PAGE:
6 ideas for leading a safe return to work

The world has been rocked by Covid-19. Being able to effectively deal with the fear and anxiety that can flood through an organisation is a key requirement for leaders.

Like Comment

In a time when so much is uncertain, leaders need effective mechanisms to help keep their staff informed, supported and healthy during these stressful times. Here are six ideas for leading a safe return to work: 

  1. Make it about the future, not the past. Now is the time to think creatively about the future of the workplace. There is an opportunity to make changes that can improve organisational resilience, enhance the culture and help people to thrive in the workplace. People need a vision of what things will be like moving forward. Paint the vision. Make it real. Give them hope but also be upfront and honest about the challenges. Having a common purpose is vital to engagement. 

  2. Work to people or people to work. What is the learning from the experience of lockdown? How did homeworking work out? Reimaging the workplace takes courage, effort and an appreciation that not everything will be a success. Start by asking 'what if'? Often our ways of working are dictated by precedent and habit. While some practices might still be relevant others will not. Explore what this means for your organisation. Involve your people. Track the outcomes of any changes and take the learning forward into better ways of working.  Remember to adhere to any health and safety changes in line with the Government's COVID-secure workplace guidelines.

  3. Encourage a constructive return to work dialogue. Find an opportunity for people to share their experiences from lockdown living. Listen to the concerns as well as ideas for improvements. Can you create discussion hubs to explore suggestions? What are the steps that will make people feel safer, more in control and able to thrive? Check out the tips and resources offered by the CIPD, including a free downloadable return to work planner.

  4. Be prepared to listen. When there is so much to get done, it can be tempting to carry on working when someone wants to tell you something or needs your view. Nothing is more discouraging or discourteous. Instead, put down other activities and focus on listening. Ask open questions to encourage further dialogue. You will improve empathy and demonstrate your respect for that person. For more communication tips and suggestions for questions to ask staff, see Engage for Success.

  5. Treat people like adults. Tell them about the difficulties that you and the organisation face. It isn't easy but giving them an insight into the issues, demands, as well as the opportunities, will help. Maybe consider inviting a non-executive from the board to listen to concerns, answer questions and talk to them about the expectations they have of the business. Invite people to speak up. It demonstrates inclusion and shows respect.

  6. Model self-care. Being a change agent through difficult times can be exhausting and lonely. Don't forget to be on your side. Look after your wellbeing and mental health as doing so will have a positive impact on your ability to deal with challenging situations. Being seen to take care of yourself will also encourage those you lead to do the same. Make staff wellbeing a priority. Be a champion for the relevant actions to ensure that it is taken seriously across the organisation. Check out the resources offered by the mental health charity, Mind.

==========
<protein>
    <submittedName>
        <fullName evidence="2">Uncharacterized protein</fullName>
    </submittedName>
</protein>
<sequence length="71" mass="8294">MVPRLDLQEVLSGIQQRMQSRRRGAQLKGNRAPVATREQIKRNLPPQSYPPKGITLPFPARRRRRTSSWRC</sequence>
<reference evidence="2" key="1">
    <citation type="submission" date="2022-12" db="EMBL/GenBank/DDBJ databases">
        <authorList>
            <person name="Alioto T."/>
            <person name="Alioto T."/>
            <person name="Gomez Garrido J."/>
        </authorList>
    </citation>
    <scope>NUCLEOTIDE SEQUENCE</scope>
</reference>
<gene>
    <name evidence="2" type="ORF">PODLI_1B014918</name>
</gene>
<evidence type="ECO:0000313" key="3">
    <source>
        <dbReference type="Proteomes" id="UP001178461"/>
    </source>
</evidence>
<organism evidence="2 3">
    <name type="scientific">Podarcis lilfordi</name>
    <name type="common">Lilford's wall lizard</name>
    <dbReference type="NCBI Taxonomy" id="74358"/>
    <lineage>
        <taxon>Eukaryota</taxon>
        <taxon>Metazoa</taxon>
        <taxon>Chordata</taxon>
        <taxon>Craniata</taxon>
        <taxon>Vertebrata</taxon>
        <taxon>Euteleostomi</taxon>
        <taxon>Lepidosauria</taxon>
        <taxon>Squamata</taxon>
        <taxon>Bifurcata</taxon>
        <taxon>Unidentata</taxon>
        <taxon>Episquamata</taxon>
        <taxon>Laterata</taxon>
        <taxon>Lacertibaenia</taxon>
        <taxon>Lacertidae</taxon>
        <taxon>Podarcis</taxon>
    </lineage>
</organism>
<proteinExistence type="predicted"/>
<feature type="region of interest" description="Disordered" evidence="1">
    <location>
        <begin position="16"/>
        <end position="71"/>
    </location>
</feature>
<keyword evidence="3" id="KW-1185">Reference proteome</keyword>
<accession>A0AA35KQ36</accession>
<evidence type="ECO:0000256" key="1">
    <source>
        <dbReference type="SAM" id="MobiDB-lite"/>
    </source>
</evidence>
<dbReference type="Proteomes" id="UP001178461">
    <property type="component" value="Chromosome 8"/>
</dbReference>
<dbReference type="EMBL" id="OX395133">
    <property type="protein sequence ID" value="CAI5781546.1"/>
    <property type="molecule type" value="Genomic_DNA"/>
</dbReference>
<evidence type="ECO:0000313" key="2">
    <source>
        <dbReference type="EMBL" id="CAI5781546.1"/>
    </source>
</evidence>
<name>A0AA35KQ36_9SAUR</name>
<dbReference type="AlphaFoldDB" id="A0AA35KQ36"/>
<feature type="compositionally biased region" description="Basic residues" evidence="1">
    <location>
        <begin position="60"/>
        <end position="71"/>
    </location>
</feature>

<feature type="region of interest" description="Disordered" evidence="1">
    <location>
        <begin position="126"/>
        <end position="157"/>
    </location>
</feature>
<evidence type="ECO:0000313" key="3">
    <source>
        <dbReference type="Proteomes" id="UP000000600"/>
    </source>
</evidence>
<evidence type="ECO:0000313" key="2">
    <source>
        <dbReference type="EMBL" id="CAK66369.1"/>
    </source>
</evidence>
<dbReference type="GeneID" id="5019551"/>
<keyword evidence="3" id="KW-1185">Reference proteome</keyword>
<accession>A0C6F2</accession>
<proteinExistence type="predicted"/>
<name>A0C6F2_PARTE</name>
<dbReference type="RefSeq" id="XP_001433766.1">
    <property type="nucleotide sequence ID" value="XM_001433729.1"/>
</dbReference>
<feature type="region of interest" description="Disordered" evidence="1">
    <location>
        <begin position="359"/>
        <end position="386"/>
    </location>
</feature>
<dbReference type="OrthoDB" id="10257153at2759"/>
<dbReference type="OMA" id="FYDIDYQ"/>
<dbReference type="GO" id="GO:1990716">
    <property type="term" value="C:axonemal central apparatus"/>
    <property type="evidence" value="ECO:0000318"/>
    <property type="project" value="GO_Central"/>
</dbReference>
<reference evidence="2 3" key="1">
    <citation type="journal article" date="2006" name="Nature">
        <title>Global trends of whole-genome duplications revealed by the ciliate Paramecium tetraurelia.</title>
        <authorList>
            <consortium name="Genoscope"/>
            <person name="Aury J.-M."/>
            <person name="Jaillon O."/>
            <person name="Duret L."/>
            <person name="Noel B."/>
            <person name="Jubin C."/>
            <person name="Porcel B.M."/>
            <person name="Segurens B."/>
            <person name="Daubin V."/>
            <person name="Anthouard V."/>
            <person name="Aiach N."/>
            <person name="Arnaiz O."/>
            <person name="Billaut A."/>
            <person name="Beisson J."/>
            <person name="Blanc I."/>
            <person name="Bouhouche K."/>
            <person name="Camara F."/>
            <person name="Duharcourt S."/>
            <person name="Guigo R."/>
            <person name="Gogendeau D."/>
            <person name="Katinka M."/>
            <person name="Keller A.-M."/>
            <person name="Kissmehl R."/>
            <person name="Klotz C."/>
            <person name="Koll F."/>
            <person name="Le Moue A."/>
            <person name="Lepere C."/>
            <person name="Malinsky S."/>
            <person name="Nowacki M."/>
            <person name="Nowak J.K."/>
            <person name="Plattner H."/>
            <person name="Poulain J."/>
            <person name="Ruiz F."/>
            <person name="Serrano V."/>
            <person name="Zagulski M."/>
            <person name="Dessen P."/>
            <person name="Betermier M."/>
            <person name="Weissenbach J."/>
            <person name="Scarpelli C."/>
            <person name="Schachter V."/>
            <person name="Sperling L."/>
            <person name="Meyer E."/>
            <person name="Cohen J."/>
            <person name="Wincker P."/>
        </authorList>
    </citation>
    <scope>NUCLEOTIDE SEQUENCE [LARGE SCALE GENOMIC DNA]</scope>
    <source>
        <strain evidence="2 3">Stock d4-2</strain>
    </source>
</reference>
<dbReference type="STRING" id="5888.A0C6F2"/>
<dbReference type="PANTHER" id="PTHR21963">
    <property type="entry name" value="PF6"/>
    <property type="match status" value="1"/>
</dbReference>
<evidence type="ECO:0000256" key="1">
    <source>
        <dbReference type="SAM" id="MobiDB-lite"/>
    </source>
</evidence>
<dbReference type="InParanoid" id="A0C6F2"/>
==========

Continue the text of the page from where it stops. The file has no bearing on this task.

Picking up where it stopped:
No one knows for sure what the future holds, and it is only natural for people to worry. The latest research from the CIPD found that four in ten people are anxious about returning to work.  As a leader, you can channel that energy into purposeful action. Be clear about what you are trying to achieve, facilitate a safe return to work and be open to feedback. Act now and help your people see that they can contribute to creating a healthy and robust future for all. 

Beverly Landais PCC

Certified Individual & Team Coach , www.beverlylandais.co.uk

We live in an ever-changing dynamic world. At best, this can be exhilarating and provide excellent opportunities for personal growth. At worst, it can be exhausting and stressful as you try to do it all, which can lead to the feeling that you are doing nothing well. Maybe you are in such a situation? Perhaps you have reached a point where you long to create the life that you want rather than the one that is happening? If so, I may be the right coach to support you. My purpose is simple. I work with people to help them be at their resourceful best. I bring all of my expertise to the service of my clients. My skill set includes 30 years of experience in business, including board level. As a Professional Certified Coach and Positive Psychology Practitioner, I can help you to think your options through, make better choices and do the things that promote wellbeing, bring personal as well as professional satisfaction and make you happy. I am particularly skilled in supporting those who are at a crossroads in their life. My coaching approach can help you gain a clear understanding of your values, motivators, drivers, strengths and consider the impact of blind spots – and what you can do to mitigate these. I work via video calls, by phone and email. Should you wish to arrange a 30-minute complimentary discovery session, please contact me via connect@beverlylandais.co.uk

No comments yet.